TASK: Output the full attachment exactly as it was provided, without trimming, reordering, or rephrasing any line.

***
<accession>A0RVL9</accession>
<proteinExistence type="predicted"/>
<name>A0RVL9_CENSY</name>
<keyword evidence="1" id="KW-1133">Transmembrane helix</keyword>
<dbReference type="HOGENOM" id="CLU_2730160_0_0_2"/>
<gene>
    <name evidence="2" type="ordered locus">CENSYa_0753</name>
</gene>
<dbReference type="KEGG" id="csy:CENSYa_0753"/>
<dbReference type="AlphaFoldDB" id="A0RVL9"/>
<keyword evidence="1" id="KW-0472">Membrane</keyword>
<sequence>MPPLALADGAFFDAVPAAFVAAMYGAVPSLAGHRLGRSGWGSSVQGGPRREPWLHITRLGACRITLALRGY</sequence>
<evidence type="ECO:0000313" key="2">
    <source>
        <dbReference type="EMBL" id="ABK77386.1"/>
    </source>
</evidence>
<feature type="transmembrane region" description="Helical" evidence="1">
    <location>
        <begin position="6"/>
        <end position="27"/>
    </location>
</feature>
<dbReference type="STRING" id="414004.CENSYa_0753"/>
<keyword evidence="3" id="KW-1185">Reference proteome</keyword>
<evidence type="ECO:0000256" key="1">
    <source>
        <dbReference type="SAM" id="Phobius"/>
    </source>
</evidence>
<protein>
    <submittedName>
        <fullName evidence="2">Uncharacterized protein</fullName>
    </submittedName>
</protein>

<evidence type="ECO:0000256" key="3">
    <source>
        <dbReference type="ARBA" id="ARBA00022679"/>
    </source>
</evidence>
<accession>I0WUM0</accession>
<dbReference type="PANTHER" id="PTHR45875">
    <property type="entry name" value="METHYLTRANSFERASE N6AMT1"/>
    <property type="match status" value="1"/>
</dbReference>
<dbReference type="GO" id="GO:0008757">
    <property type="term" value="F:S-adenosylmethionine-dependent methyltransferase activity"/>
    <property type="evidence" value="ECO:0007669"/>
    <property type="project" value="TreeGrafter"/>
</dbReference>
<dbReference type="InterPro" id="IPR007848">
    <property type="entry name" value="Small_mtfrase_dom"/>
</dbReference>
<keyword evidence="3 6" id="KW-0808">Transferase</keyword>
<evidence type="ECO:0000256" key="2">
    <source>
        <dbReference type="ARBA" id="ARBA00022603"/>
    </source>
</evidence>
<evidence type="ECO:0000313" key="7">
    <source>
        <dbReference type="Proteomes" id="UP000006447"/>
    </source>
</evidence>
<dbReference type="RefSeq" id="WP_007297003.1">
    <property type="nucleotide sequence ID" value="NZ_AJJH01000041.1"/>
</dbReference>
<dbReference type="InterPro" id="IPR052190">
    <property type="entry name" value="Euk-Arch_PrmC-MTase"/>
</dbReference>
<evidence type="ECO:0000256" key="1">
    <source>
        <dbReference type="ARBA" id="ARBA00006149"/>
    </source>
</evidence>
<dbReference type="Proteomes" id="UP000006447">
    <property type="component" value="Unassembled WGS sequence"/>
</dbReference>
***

<accession>A0RVL9</accession>
<proteinExistence type="predicted"/>
<name>A0RVL9_CENSY</name>
<keyword evidence="1" id="KW-1133">Transmembrane helix</keyword>
<dbReference type="HOGENOM" id="CLU_2730160_0_0_2"/>
<gene>
    <name evidence="2" type="ordered locus">CENSYa_0753</name>
</gene>
<dbReference type="KEGG" id="csy:CENSYa_0753"/>
<dbReference type="AlphaFoldDB" id="A0RVL9"/>
<keyword evidence="1" id="KW-0472">Membrane</keyword>
<sequence>MPPLALADGAFFDAVPAAFVAAMYGAVPSLAGHRLGRSGWGSSVQGGPRREPWLHITRLGACRITLALRGY</sequence>
<evidence type="ECO:0000313" key="2">
    <source>
        <dbReference type="EMBL" id="ABK77386.1"/>
    </source>
</evidence>
<feature type="transmembrane region" description="Helical" evidence="1">
    <location>
        <begin position="6"/>
        <end position="27"/>
    </location>
</feature>
<dbReference type="STRING" id="414004.CENSYa_0753"/>
<keyword evidence="3" id="KW-1185">Reference proteome</keyword>
<evidence type="ECO:0000256" key="1">
    <source>
        <dbReference type="SAM" id="Phobius"/>
    </source>
</evidence>
<protein>
    <submittedName>
        <fullName evidence="2">Uncharacterized protein</fullName>
    </submittedName>
</protein>

<evidence type="ECO:0000256" key="3">
    <source>
        <dbReference type="ARBA" id="ARBA00022679"/>
    </source>
</evidence>
<accession>I0WUM0</accession>
<dbReference type="PANTHER" id="PTHR45875">
    <property type="entry name" value="METHYLTRANSFERASE N6AMT1"/>
    <property type="match status" value="1"/>
</dbReference>
<dbReference type="GO" id="GO:0008757">
    <property type="term" value="F:S-adenosylmethionine-dependent methyltransferase activity"/>
    <property type="evidence" value="ECO:0007669"/>
    <property type="project" value="TreeGrafter"/>
</dbReference>
<dbReference type="InterPro" id="IPR007848">
    <property type="entry name" value="Small_mtfrase_dom"/>
</dbReference>
<keyword evidence="3 6" id="KW-0808">Transferase</keyword>
<evidence type="ECO:0000256" key="2">
    <source>
        <dbReference type="ARBA" id="ARBA00022603"/>
    </source>
</evidence>
<evidence type="ECO:0000313" key="7">
    <source>
        <dbReference type="Proteomes" id="UP000006447"/>
    </source>
</evidence>
<dbReference type="RefSeq" id="WP_007297003.1">
    <property type="nucleotide sequence ID" value="NZ_AJJH01000041.1"/>
</dbReference>
<dbReference type="InterPro" id="IPR052190">
    <property type="entry name" value="Euk-Arch_PrmC-MTase"/>
</dbReference>
<evidence type="ECO:0000256" key="1">
    <source>
        <dbReference type="ARBA" id="ARBA00006149"/>
    </source>
</evidence>
<dbReference type="Proteomes" id="UP000006447">
    <property type="component" value="Unassembled WGS sequence"/>
</dbReference>